Friday, April 01, 2011

Spring Poets Take Region by Storm

In As For Me and My House, Sinclair Ross’s best-known novel, we meet a schoolteacher and word-lover named Paul. It’s springtime. Paul is trying to push a car out of a mudhole, and he fails. He’s tired, he’s wet, and he has to walk nearly a mile to find a team to pull the car out. But as Paul is tramping along, a thought occurs to him, and he brightens for a moment. “I just remembered,” he says to his companions: “weary, you know, comes from an old Anglo-Saxon word, meaning to walk across wet ground.”

Paul isn’t the first word-lover who has wearied himself in a springtime journey. April—which has been National Poetry Month in Canada since 1999—was for centuries the month for holy pilgrimages. Travellers since Chaucer have claimed that poems help pass long hours on the trail. This April, therefore, Biblioasis poets David Hickey, Joshua Trotter, and Zachariah Wells will join countless others as they hit the roads of Canada, trying to see if poetry can’t make spring showers smell a little sweeter.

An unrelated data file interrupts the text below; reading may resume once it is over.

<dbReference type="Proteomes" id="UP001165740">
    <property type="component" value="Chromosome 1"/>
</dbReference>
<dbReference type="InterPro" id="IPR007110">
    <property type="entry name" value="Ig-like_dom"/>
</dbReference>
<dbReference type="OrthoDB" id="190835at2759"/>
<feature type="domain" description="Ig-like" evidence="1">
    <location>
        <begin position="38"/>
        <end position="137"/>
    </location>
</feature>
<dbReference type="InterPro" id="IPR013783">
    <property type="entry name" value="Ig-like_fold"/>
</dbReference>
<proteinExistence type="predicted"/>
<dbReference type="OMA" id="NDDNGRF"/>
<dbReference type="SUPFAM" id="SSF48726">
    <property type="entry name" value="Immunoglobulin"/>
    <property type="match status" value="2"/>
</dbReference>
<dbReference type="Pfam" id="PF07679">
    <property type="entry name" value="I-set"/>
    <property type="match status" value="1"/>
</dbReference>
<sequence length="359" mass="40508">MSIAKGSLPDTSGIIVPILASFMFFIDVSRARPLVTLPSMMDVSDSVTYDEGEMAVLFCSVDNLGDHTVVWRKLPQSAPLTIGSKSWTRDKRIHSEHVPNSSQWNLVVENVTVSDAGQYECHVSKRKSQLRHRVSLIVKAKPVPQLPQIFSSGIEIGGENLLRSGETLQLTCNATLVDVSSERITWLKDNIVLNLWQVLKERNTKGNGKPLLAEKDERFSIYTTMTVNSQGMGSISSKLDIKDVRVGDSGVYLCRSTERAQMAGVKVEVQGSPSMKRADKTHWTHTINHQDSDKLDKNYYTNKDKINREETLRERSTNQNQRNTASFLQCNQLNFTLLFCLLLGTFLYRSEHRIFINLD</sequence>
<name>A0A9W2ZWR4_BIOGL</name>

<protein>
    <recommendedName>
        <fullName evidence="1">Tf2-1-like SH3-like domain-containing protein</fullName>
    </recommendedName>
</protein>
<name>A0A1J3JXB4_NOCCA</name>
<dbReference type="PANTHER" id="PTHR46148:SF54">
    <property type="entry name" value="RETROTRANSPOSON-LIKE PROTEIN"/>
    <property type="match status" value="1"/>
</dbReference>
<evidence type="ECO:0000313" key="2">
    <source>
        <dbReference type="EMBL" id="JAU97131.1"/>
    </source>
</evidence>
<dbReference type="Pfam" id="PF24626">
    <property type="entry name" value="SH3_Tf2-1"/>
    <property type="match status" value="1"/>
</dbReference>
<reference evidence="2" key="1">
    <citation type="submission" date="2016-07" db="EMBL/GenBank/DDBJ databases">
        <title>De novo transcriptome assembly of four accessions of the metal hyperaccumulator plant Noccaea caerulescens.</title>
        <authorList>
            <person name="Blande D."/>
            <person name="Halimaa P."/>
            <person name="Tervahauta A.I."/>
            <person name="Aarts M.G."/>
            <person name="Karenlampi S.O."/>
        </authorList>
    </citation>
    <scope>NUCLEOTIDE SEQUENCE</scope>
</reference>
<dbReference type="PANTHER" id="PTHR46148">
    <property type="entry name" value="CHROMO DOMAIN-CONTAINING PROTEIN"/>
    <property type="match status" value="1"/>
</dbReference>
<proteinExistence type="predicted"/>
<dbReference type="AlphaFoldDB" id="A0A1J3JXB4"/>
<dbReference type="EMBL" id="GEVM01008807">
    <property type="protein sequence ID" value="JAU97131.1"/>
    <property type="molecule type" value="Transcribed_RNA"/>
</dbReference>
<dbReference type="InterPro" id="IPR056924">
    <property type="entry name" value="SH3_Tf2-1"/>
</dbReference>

In “The Soloist,” Trotter describes men listening to a singer. “It’s not with sweat their clothes are wet, nor rain,” he says: “Her song slides down the sides of their bowed brains.” But whether you’re looking to be soaked with song or just want to beat the weather, the Biblioasis reading is where you should be. Therefore! Break out your umbrellas, slip on your duckboots, and splash your way to The Phog (Windsor), the Central Public Library (London), or Dora Keogh (Toronto). On April 4th, 5th, and 6th, you can celebrate “the drips, the drops, the trickles” of spring with three of Canada’s liveliest poets. All doors open at 7PM. I know we've mentioned these readings before, but hey! it's April, and poesy's on the brain. --TKM.

No comments: